Monday, 11 June 2007

Can Campbell make housing a Lib Dem issue?

In an “in other news” footnote to a post on pensions, Centre Forum’s Free Think blog asks whether

“Ming is being told by his pollsters that housing is concerning the voters enough to make it a top priority? And do the Lib Dems have enough of an identity on that issue to make it a key feature of any future election?”
As I have commented on the Free Think site, I wonder whether the real problem is that the Liberal Democrats have too much “identity” on the subject.

Do they introduce land value taxation to capture the unearned wealth that accrues to today’s landowners at the expense of future landowners?

Do they devolve even more decision-making on planning to local or regional authorities? Or do they use the power of Government to defend the general public against the vested interests of local NIMBYs (somehow, the acronym doesn’t work if one spells it with an ‘ies’).

The more liberal wing might allow landowners the freedom to develop their land as they see fit. The more interventionist might want to use regulation to force landlords to build houses that meet certain criteria and standards.

Another Lib Dem identity crisis?

5 comments:

Jock Coats said...

One thing I believe we could do to beef up our existing policies is to commit to create a revolving loan fund so Community Land Trusts could enter the bidding for land when it comes up for sale on the basis that it will be repaid when the Mutual Home Ownership Society's members move in.

Tom Papworth said...

Nope. You've lost me!

Joe Otten said...

Jock,

I'm all for more diversity in land ownership, and we can see what works. But that said I'm not clear why a community land trust would be that great.

Isn't the housing problem about high prices due to strangled supply? Any publicly supported scheme to "make affordable" housing for a few lucky participants without addressing the supply issue will change very little for the majority missing out on this kind-of handout.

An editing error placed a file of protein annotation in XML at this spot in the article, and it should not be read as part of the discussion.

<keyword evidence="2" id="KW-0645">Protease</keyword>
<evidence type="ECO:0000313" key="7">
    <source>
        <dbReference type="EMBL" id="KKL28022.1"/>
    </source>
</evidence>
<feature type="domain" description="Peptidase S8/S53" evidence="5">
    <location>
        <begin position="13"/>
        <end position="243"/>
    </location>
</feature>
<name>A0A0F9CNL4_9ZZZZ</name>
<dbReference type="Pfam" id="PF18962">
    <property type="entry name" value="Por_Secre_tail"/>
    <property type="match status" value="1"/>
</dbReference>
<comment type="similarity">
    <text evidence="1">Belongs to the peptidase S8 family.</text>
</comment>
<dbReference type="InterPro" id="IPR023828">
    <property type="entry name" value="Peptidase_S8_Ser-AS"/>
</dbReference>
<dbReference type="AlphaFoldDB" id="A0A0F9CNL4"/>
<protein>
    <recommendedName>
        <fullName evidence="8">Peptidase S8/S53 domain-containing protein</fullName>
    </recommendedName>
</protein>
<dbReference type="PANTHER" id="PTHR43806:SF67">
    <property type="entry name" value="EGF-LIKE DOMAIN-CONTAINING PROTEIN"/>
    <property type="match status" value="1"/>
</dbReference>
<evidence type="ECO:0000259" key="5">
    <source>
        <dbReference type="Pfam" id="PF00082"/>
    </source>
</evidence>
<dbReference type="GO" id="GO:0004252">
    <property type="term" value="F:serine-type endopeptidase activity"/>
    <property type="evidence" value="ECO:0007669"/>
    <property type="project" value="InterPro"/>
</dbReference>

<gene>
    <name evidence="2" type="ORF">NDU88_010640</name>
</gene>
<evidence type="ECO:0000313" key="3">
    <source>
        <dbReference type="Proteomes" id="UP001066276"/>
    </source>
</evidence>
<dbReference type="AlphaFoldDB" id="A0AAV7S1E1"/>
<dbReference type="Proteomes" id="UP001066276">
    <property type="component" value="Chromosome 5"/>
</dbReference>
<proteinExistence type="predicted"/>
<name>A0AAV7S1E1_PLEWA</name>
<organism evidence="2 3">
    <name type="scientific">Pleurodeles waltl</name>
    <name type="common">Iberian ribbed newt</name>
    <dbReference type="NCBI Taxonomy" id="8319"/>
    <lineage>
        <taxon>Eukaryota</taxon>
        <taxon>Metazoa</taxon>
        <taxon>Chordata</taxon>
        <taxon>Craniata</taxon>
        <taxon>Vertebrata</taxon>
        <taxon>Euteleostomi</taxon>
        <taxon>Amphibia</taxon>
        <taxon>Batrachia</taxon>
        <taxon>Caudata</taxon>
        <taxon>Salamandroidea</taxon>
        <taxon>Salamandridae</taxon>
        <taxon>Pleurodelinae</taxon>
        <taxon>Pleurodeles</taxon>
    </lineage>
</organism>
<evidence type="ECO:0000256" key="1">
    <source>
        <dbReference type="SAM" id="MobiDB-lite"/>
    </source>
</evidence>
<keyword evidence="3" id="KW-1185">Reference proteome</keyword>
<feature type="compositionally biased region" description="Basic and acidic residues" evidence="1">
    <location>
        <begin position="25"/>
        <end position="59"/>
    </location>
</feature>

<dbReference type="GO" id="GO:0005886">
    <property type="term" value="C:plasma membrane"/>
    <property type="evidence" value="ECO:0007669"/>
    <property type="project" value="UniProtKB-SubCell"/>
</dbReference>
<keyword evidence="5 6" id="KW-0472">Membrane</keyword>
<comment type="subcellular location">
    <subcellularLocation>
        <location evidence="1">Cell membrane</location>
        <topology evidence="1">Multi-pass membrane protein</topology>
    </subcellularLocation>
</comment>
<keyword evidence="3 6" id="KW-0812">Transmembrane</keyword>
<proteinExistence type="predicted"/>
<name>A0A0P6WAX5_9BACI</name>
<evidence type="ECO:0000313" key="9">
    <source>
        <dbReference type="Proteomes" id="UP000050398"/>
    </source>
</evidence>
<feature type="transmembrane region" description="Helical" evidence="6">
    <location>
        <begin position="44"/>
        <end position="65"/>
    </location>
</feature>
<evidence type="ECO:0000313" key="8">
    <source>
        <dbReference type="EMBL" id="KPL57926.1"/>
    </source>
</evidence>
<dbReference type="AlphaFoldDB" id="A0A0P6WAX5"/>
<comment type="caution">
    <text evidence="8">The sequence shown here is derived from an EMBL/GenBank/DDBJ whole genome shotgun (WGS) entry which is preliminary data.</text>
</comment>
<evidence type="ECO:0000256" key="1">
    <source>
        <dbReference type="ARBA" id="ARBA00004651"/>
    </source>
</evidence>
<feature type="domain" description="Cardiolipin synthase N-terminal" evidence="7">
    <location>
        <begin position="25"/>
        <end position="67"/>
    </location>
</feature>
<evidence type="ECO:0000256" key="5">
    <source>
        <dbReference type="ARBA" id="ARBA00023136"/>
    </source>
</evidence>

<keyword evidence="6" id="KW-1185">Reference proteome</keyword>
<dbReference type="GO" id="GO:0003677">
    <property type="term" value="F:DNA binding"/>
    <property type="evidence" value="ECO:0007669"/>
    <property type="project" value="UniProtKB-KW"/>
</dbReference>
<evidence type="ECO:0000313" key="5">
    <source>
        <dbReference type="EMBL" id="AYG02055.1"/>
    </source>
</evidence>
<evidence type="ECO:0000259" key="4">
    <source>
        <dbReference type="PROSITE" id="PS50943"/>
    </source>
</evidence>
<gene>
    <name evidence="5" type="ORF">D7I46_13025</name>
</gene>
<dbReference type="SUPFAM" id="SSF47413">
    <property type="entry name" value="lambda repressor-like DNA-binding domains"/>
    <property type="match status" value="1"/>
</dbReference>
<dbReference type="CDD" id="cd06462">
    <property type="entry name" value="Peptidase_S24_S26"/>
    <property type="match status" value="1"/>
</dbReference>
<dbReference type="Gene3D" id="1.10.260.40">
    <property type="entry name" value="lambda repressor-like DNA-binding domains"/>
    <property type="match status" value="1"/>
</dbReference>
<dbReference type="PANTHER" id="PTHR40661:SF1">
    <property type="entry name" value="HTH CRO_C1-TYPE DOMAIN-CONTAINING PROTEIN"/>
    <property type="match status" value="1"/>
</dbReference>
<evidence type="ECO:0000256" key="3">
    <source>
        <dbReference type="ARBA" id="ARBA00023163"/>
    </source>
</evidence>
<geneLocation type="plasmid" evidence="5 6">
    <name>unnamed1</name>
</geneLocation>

Tom Papworth said...

I understand all that.

Hmm... Maybe my ears are only attuned to a certain frequency.

Jock Coats said...

CLTs needn't be "for a lucky few" if we had the ability to operate in the market when land becomes available. By taking at least the profit, and usually some of the land value out of the cost of buying we can turn any development into an affordable development against the for-profit developers.

But the key is being able to get into the market when a piece of land comes available. An example in Oxford at the moment - the city council has an existing sheltered housing block - ie all affordable - that it can no longer let to that group of people. It cannot afford to redevelop it itself, and needs the maximum capital receipt from it to put towards other deficits elsehwere such as decent homes in the rest of its estate. It legally cannot talk to us exclusively as a "preferred bidder" giving us time to raise the money, even if we were prepared to pay market rates, which we would be. If we had access to a revolving loan fund of some kind we could compete with other bidders and could return the money at the end of the development stage when the mutual that's going to run the site for its lifetime takes on its mortgage.

And no, the housing crisis is not only about supply.